Prehistoric cave paintings are among the world's oldest and most mysterious pieces of art. There are at least 200 painted caves, some dating back to 30,000 BCE. The paintings mostly feature animals, but they also include human figures, non-representational symbols, human handprints, and engravings. Their meanings remain enigmatic in all circumstances.
The traditional tools of the art historian's inquiry - written documentation, knowledge of the social and political atmosphere of the period, and other art and artifacts to serve as comparison - either do not exist or are exceedingly uncommon in prehistoric, illiterate societies. Similarly, scholars continue to debate the origins of the human instinct to create art. What happened in human history to cause the formation of these caves and works, When no art appears to have been created previously? What role did cave art play in prehistoric society? Many ideas have been proposed, as have various approaches to evaluating the evidence, but despite over a century of research, no consensus has been achieved. One reason for the difficulty in understanding cave paintings is because scientists still know very little about the prehistoric societies who created them. Excavations in the regions where the majority of European painted caves are found have yielded important archaeological materials such as tools, hunting implements, small-scale sculpture, burial arrangements, and animal remains, but only a limited amount can be inferred and little can be proven with certainty. Because the images recorded on cave walls are the closest thing to surviving records or narratives from these pre-literate societies, historians face a catch-22 when attempting to interpret them, because narratives and records normally inform most art historical interpretations.
The unique aspect of the religious activities of the cultures who practiced cave painting, just like most aspects of prehistoric art, remains a mystery, but it is highly likely that these behaviors and beliefs were tightly related to the function of cave art. Some views contend that cave art was essential for its existence and content, but others contend that its major value was in the ritual act of painting or carving it. It has been speculated that the animal visions may have been tied to some form of hunting magic. Hunting was crucial to early humans' survival, and animal art in caves has often been understood as an attempt to affect the outcome of the hunt, assert authority over animals that were both hazardous and necessary to their life.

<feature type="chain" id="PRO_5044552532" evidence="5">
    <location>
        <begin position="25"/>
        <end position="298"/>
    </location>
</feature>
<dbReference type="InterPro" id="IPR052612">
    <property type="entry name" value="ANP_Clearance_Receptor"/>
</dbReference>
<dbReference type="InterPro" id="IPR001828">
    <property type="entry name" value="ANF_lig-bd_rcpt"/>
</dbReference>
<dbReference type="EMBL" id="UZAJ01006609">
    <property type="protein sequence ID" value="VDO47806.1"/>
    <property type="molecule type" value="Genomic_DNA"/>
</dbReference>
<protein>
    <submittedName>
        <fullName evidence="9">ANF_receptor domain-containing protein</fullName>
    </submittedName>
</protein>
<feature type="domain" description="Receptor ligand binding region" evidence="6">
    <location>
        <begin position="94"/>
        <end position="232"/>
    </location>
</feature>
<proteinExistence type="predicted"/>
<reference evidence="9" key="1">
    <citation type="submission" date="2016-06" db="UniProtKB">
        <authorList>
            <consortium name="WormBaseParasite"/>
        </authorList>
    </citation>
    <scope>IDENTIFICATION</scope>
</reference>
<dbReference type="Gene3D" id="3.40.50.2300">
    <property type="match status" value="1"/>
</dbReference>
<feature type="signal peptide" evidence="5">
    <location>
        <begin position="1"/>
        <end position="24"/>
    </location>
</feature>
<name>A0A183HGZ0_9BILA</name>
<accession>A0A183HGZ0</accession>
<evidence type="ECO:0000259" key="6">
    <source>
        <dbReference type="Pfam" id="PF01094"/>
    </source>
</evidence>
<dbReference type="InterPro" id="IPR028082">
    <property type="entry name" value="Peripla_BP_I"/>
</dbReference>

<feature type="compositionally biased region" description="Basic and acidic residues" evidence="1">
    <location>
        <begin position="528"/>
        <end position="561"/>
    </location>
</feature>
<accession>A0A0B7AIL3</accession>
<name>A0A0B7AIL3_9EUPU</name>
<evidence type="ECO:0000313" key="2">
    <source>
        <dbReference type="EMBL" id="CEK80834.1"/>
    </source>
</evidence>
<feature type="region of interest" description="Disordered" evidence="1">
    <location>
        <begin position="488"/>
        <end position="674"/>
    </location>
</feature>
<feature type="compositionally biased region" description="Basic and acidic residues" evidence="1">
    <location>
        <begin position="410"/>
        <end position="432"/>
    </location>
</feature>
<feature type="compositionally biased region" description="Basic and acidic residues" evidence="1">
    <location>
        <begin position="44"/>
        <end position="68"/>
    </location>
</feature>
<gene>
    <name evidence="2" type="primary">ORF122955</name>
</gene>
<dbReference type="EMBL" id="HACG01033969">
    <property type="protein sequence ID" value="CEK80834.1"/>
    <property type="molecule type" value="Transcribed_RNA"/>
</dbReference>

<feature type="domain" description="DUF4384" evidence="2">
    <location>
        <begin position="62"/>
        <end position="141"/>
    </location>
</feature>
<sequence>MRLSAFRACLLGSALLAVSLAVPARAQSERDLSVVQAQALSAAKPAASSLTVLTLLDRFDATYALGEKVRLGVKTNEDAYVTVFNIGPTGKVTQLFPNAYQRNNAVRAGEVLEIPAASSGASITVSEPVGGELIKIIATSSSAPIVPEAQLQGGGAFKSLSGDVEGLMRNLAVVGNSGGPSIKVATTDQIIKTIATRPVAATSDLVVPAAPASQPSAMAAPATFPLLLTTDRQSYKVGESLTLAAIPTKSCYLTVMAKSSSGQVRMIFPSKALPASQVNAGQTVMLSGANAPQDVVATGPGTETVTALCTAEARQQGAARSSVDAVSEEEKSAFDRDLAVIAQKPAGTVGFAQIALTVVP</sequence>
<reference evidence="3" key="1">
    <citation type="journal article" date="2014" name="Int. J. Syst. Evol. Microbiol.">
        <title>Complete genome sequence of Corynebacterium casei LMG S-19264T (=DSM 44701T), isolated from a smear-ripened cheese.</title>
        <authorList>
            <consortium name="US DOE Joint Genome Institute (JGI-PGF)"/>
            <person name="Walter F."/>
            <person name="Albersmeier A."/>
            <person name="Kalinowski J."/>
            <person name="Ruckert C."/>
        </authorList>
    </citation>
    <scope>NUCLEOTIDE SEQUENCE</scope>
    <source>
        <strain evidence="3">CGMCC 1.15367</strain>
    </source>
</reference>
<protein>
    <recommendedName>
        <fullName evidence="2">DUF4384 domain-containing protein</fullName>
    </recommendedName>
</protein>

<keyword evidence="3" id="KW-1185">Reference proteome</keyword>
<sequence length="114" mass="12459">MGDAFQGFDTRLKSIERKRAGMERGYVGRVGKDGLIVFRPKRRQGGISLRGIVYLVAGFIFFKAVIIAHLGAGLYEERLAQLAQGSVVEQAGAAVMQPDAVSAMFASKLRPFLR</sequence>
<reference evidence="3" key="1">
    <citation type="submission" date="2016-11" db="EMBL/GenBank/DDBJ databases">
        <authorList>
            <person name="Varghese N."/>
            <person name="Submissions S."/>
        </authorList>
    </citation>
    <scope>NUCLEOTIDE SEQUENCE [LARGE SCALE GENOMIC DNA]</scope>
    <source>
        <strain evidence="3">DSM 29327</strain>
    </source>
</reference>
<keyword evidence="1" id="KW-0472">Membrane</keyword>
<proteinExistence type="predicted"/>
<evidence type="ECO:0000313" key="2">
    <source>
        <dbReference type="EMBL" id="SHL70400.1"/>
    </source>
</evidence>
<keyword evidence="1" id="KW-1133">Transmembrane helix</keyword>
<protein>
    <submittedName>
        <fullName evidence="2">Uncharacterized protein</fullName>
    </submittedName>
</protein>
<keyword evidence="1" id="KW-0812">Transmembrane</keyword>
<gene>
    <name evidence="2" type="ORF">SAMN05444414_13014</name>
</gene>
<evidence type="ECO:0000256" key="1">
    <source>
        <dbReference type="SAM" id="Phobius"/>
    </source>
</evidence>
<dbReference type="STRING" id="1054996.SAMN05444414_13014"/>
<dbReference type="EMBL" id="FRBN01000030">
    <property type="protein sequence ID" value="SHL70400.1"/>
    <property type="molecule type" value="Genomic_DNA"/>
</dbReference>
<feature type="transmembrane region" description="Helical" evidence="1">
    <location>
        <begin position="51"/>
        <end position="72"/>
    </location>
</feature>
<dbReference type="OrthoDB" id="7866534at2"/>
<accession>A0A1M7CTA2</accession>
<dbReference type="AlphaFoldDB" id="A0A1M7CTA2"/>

Imagery has also been interpreted as images of shamanic rituals, instruments for converting shamans into and out of animal forms, or representations of shamanic or other ritual trance experiences. The range of non-representational symbols and handprints discovered in some caves have been linked to coming-of-age or initiation rituals. Finally, it is probable that cave art acted as a form of record of communities' myths and histories, rituals, and beliefs before writing could do so. The figural artwork could have represented a story, whilst the abstract symbols could have indicated more symbolic records. Element of the reason that so many hypotheses have been proposed but none have achieved general acceptance is that there is little strong evidence on which to base a good argument, but another part is that prehistoric European cave art is both quite consistent and quite distinct. Many cave paintings differ in their colors, scale, perspective, shading or lack thereof, naturalism, and intricacy, ranging from simple, monochromatic line drawings to sophisticated, three-dimensional pictures drawn naturalistically and in several colors. These variations and exceptions to recognised patterns are difficult to account for because each appears to imply a completely different interpretation, and the lack of a strong theory about the meaning of the patterns makes understanding the importance of any specific departure extremely challenging.
Many cave paintings differ in their colors, scale, perspective, shading or lack thereof, naturalism, and intricacy, ranging from simple, monochromatic line drawings to sophisticated, three-dimensional pictures drawn naturalistically and in several colors. These variations and exceptions to recognised patterns are difficult to account for because each appears to imply a completely different interpretation, and the lack of a strong theory about the meaning of the patterns makes understanding the importance of any specific departure extremely challenging.